William Penn Adair Rogers was a Native American of Cherokee descent. Born near Oologah, Oklahoma in 1879, he died in a private plane crash near Barrow, Alaska, in 1935, along with fellow Oklahoman, and record setting aviator, Wiley Post. His mother was the daughter of a Cherokee Chief, and his father, a Cherokee senator and judge. Early in life, Will became interested in horseback riding and roping, becoming so proficient with the lariat that he was listed in the Guinnes Book of World Records for throwing three ropes at once - one around the neck of a horse, another around the horse's rider, and a third around all four legs of the horse.
Will moved first to Argentina, where he attempted to operate a ranch, and later to South Africa, where he worked as a horse breaker for the British Army. Acquiring an interest in showmanship, he became a trick roper in a traveling circus in Australia (ultimately, Will would travel around the world three times). While in New York, Will became a vaudeville performer, working as a lasso twirler and comedian. He became so popular, that he was hired to perform in the Ziegfeld Follies.
Rogers began starring in films, moving to California, and eventually starred in 70 movies. He took up writing newspaper columns, and quickly became recognized as being a very informed and smart philosopher and political satirist. Will also became a radio superstar, gave numerous after-dinner speehes, held numerous charitable benefits, became the toast of high society, and once even ran as a liberal candidate for US President. His accidental death was mourned by millions, and he is honored with a statue facing the door of the Senate chambers, inside the US capitol (so he can "keep an eye on Congress"). It is said that Presidents rub the statues left shoe for luck, before giving their "State of the Union" address.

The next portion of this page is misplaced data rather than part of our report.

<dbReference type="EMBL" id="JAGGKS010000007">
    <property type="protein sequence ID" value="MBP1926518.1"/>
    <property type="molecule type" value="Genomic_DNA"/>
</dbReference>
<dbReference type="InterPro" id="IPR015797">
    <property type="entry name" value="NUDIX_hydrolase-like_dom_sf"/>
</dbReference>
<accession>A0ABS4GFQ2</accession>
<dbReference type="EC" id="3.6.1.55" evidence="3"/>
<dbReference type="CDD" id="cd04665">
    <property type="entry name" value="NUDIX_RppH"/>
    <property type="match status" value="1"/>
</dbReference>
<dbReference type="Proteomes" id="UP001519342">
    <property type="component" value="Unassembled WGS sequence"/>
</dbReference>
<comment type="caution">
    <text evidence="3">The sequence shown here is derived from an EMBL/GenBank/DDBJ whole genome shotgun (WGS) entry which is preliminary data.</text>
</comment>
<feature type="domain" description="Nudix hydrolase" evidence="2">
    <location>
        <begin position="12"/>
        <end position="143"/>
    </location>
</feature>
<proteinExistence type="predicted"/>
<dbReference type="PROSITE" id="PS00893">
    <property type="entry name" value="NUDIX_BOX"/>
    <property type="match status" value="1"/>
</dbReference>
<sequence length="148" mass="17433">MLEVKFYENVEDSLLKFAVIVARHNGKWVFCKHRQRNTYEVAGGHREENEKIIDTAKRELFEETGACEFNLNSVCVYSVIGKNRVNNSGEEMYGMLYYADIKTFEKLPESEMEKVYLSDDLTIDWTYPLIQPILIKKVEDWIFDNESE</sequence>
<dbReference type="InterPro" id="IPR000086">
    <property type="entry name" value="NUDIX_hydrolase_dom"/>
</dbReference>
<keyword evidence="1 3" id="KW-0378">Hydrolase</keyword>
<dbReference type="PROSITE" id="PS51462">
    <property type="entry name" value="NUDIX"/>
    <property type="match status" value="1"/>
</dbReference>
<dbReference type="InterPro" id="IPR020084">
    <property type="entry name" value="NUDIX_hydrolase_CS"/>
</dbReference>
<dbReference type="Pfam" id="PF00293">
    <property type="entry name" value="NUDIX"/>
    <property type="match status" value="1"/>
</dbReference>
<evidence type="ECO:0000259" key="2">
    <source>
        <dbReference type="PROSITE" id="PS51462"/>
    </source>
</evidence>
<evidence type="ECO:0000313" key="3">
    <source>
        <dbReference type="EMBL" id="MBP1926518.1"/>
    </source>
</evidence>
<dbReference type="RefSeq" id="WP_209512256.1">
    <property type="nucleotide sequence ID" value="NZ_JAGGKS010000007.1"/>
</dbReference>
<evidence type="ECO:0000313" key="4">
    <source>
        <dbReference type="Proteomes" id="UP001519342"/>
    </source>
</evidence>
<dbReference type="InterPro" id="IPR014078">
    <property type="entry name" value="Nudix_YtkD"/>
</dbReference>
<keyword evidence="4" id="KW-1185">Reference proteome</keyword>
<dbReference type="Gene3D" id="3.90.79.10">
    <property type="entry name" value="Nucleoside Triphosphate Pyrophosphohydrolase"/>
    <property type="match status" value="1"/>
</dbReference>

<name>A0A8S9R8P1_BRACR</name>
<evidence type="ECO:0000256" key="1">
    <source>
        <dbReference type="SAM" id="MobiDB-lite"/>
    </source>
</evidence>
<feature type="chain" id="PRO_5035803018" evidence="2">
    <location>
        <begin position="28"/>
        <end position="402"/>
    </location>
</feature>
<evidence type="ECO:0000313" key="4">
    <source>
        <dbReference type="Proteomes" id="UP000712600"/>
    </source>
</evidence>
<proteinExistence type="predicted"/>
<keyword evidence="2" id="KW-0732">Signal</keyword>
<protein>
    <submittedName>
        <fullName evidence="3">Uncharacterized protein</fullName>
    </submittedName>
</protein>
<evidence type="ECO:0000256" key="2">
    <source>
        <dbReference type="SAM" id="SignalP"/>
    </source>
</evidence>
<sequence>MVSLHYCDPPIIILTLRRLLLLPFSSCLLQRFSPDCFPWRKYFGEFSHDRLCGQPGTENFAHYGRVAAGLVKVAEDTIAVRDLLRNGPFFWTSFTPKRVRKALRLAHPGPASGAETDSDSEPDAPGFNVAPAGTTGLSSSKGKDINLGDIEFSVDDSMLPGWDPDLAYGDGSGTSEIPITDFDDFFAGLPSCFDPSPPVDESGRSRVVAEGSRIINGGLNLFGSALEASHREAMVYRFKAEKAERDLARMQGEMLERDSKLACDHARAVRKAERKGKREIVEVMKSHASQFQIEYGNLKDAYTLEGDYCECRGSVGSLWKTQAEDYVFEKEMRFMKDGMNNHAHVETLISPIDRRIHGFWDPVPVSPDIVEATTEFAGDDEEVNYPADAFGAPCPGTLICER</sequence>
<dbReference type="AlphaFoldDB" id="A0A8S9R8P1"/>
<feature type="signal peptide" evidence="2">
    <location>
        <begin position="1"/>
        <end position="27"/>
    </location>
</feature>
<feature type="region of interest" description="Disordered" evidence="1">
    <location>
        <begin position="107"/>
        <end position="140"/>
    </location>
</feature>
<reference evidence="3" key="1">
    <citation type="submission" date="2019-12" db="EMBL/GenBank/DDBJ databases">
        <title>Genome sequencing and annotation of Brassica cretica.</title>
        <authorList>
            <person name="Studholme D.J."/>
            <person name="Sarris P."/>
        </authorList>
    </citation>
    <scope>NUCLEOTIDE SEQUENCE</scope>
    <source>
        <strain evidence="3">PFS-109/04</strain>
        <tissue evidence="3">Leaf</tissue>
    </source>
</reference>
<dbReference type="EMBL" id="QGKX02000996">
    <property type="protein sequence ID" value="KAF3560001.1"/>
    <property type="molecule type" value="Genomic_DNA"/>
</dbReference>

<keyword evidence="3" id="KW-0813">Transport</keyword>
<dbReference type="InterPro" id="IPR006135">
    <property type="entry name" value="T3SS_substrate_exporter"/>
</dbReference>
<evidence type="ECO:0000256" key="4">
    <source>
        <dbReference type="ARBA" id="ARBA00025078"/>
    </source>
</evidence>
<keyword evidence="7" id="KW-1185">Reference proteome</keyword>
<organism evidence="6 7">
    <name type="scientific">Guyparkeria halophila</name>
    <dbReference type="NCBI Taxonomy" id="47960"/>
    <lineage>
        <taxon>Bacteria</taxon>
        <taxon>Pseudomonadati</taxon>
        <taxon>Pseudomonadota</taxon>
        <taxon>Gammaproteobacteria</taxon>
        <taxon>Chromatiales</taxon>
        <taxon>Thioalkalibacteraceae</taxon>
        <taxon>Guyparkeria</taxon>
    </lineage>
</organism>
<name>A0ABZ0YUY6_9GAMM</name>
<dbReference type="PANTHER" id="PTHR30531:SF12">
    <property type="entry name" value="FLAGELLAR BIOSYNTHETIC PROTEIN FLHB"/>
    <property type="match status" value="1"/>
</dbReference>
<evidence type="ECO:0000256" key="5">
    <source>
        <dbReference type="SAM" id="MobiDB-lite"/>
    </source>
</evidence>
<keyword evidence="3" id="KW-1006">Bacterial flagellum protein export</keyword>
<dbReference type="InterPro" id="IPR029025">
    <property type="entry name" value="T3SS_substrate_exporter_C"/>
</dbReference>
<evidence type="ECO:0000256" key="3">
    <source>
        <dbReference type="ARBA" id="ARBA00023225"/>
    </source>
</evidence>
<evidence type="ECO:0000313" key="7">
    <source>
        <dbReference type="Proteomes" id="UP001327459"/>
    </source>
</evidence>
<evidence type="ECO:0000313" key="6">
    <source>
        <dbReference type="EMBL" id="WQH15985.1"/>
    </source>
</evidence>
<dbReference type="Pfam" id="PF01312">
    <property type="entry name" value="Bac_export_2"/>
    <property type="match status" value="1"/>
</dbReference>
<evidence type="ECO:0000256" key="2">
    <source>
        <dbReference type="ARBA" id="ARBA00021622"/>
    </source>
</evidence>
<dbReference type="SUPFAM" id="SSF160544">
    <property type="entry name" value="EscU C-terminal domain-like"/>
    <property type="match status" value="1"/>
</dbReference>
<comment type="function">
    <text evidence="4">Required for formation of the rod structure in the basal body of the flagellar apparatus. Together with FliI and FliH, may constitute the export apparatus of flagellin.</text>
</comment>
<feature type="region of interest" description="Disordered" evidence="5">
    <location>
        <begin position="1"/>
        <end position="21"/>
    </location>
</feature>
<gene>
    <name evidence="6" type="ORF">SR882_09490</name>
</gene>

Will Rogers—pithy, political, and plainspoken—was one of the finest entertainers of his generation. As a great American humorist, it was considered an honor to be made fun of by him. By the time of his death in 1935, he had traveled the globe three ti...[SEE MORE]